WHO AFRO launches new project to help African countries control and eliminate neglected tropical diseases

Expanded Special Project for Elimination of Neglected Tropical Diseases will strengthen national programmes and help secure sustainable financing to combat diseases of poverty

GENEVA, 23 May 2016 – The World Health Organization’s (WHO) Regional Office for Africa (AFRO) today launched a major new partnership to help African countries reduce the burden of neglected tropical diseases (NTDs).

The Expanded Special Project for Elimination of Neglected Tropical Diseases (ESPEN) will provide national NTD programmes with technical and fundraising support to help them control and eliminate the five NTDs with the greatest burden on the continent, which collectively affect hundreds of millions of people.

Dr. Matshidiso Moeti, WHO’s Regional Director for Africa, said: “We’re excited to launch ESPEN to scale up the work against these terrible diseases. We know what needs to be done to beat NTDs; ESPEN will make sure national NTD programmes have the data, expertise and financial resources they need to accelerate the fight against these diseases.”

NTDs are a group of diseases that place a constant and heavy burden primarily on the poorest, most marginalized and isolated communities in the world. Forty percent of the global burden of NTDs is in Africa, where these diseases destroy lives, prevent children from going to school, and keep communities in cycles of poverty. A study by Erasmus University projects that reaching WHO’s 2020 goals for these diseases would generate an estimated $565 billion in productivity gains by 2030.

Many of the tools necessary to control and eliminate NTDs already exist, and the drugs necessary to treat and prevent these diseases are donated by pharmaceutical companies – in 2015 alone, 1.5 billion NTD treatments were donated, largely to African countries. ESPEN will help provide African countries with the technical and financial capacity to use these tools and reach every community in need.

Hon. Prof. Isaac Folorunsho Adewole, Federal Minister of Health, Nigeria, said: “To beat NTDs, we need the right tools and data to help us get treatments to the people who need them. This special project will help governments across Africa provide a healthier future for our people.”

ESPEN will run from 2016 to 2020, and is designed to continue momentum toward the control and elimination targets established by the World Health Organization and endorsed in the London Declaration on NTDs in January 2012. In 2014, two dozen African countries committed to strengthen their commitment to NTDs under the Addis Ababa Commitment on NTDs.

The launch of ESPEN took place at an event on the side lines of the 69th Annual World Health Assembly in Geneva. Speakers included:

  • Dr. Margaret Chan, Director General, WHO
  • Dr. Matshidiso Moeti, Regional Director for Africa, WHO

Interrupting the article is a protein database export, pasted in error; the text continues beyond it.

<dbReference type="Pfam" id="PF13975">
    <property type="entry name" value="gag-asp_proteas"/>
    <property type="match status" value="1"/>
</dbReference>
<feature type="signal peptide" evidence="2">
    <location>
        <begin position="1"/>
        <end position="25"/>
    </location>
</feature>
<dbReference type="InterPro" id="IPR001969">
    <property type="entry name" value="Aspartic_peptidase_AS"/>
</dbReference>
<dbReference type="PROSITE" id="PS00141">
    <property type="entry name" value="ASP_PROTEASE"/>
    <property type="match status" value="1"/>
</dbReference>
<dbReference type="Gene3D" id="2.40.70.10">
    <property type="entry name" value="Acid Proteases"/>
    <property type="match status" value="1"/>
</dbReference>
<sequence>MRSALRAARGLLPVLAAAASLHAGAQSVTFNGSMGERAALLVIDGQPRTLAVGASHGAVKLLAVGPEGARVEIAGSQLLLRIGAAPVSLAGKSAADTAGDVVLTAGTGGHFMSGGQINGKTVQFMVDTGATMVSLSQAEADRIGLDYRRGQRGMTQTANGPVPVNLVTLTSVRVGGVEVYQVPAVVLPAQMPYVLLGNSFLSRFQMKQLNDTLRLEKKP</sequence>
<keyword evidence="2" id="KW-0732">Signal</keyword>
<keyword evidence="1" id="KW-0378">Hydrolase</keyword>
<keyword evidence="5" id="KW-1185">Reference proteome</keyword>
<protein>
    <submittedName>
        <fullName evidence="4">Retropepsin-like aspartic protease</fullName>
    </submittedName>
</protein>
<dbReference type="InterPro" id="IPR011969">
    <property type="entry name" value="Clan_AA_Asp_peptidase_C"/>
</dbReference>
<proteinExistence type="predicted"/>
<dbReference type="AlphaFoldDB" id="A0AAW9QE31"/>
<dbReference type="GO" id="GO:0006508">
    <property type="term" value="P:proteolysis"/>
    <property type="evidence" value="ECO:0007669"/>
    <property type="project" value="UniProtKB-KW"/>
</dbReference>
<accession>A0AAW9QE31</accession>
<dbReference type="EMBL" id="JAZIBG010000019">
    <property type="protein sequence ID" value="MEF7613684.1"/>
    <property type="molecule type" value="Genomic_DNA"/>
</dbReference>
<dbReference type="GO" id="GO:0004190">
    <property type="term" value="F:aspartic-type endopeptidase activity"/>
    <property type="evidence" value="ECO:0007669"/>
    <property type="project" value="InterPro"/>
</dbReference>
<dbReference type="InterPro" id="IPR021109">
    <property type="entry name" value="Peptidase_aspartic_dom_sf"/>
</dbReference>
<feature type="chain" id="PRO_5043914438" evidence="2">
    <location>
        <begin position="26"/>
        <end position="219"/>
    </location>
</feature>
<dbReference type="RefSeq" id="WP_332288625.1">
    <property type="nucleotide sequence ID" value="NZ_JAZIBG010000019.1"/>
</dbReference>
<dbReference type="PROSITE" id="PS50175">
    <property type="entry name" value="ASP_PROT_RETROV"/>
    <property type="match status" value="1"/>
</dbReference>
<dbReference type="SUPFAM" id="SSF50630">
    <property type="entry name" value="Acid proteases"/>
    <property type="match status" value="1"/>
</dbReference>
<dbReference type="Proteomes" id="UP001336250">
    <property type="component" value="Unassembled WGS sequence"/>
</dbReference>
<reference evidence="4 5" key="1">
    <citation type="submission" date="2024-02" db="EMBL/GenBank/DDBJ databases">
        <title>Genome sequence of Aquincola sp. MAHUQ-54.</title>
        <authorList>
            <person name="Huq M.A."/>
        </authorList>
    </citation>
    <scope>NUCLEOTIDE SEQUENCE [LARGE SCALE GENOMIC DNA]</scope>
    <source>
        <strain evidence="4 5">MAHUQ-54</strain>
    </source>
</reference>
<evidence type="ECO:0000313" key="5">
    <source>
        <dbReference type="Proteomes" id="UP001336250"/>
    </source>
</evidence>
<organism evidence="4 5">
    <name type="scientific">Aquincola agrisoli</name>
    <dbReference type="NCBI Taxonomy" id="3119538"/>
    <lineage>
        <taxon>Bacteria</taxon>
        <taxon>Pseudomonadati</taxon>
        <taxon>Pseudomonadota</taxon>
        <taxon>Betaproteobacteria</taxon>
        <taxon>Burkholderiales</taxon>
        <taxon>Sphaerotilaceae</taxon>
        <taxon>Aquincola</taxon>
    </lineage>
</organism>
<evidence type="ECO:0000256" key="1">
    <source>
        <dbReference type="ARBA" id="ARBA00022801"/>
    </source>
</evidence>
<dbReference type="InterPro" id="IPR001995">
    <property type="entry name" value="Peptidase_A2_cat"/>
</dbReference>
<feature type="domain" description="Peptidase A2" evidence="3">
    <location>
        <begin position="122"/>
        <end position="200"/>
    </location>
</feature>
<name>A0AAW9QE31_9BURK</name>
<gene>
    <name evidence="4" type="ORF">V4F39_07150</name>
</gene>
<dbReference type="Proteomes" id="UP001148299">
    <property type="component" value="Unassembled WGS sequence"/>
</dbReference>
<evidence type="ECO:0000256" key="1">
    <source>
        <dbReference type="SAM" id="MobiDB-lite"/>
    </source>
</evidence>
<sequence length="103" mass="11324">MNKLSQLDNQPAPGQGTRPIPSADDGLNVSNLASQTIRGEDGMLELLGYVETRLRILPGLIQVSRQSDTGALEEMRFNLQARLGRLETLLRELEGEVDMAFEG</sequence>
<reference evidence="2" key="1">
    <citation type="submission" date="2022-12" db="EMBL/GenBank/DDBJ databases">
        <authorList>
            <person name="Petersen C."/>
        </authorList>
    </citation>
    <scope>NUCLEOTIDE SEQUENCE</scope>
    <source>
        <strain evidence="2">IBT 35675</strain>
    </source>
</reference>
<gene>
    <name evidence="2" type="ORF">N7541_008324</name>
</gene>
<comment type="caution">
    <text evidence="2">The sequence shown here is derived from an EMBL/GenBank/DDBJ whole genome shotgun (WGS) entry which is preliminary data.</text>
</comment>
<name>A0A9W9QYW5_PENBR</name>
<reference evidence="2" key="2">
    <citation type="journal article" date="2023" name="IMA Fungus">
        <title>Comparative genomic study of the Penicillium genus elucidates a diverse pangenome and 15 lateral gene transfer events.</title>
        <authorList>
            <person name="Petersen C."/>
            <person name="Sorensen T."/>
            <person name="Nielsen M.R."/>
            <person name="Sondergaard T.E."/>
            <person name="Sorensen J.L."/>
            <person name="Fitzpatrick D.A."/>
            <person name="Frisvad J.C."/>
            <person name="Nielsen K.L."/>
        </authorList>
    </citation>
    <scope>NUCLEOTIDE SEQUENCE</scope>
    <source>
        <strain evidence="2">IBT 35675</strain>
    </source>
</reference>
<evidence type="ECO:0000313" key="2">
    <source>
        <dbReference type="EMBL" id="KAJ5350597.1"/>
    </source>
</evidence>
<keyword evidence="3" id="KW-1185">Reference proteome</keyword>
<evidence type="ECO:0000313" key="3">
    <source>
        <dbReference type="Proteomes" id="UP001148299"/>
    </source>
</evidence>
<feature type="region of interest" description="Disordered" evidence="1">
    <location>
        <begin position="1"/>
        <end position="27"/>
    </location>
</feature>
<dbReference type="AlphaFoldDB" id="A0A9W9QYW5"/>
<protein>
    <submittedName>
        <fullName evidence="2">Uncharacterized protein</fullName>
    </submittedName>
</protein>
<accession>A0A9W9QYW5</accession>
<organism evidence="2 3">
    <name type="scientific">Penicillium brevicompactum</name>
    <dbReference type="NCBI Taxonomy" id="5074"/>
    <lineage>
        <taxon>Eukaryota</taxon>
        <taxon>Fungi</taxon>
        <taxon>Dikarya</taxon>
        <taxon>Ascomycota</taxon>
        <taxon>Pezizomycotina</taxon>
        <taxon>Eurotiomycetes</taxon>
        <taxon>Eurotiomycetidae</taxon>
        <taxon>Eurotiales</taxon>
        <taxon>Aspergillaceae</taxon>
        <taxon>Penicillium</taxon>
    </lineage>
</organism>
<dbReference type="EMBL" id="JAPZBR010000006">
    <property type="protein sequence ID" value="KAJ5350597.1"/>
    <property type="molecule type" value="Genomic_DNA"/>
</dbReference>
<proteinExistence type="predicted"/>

• Hon. Prof. Isaac Folorunsho Adewole, Federal Minister of Health, Nigeria
  • Dr. Richard Horton, Editor-in-Chief, The Lancet (moderator)
  • Dr. Ariel Pablos-Méndez, Assistant Administrator for Global Health, Child and Maternal Survival Coordinator at USAID
  • Mr. Ken Gustavsen, Executive Director, Corporate Responsibility, MSD
  • Dr. Nasser B. Alrifai, Technical Advisor, The Kuwait Fund
  • Dr. Mwele Ntuli Malecela, Chair, Regional Programme Review Group (RPRG) for NTDs

Mr. Ken Gustavsen, Executive Director, Corporate Responsibility at MSD, said: “Significant progress has been made over the past three decades in reaching communities affected by NTDs, and now we’re on the cusp of controlling and potentially eliminating many of these diseases. ESPEN will help us get to that finish line across the African continent.”

The project will be hosted and managed by WHO AFRO in partnership with African governments, donors, non-governmental organizations, and pharmaceutical companies ensuring a coordinated response to fight these diseases.

The U.S. Agency for International Development (USAID) is announcing today a US$4m commitment to support ESPEN. USAID joins the Kuwait Fund, the U.K. Department for International Development (DFID), the Bill & Melinda Gates Foundation, the END Fund, the Arab Bank for Economic Development in Africa, MSD, Sightsavers, and other organizations, which are together providing a cumulative US$11.4 million in seed funding. Ultimately, in order to sustain these investments and recent progress, greater financial and political commitment from African governments will be necessary to ensure that these five diseases are controlled and eventually eliminated.

Dr. Ariel Pablos-Méndez, Assistant Administrator for Global Health, Child and Maternal Survival Coordinator at USAID said: “The fight against these disabling diseases is a global health best-buy. ESPEN will help countries accelerate progress against these debilitating diseases and, potentially, unlock increasing domestic resources to reach vulnerable populations. This partnership and other NTD efforts will help end diseases of extreme poverty in this generation.”

ESPEN has been established following the closure of the African Programme for Onchocerciasis Control (APOC), which during its 20-year mandate made a major contribution to the reduction in onchocerciasis (river blindness) in Africa. The special project will maintain the gains made over the past two decades by integrating this approach across five diseases: onchocerciasis, lymphatic filariasis, schistosomiasis, soil-transmitted helminths and trachoma.

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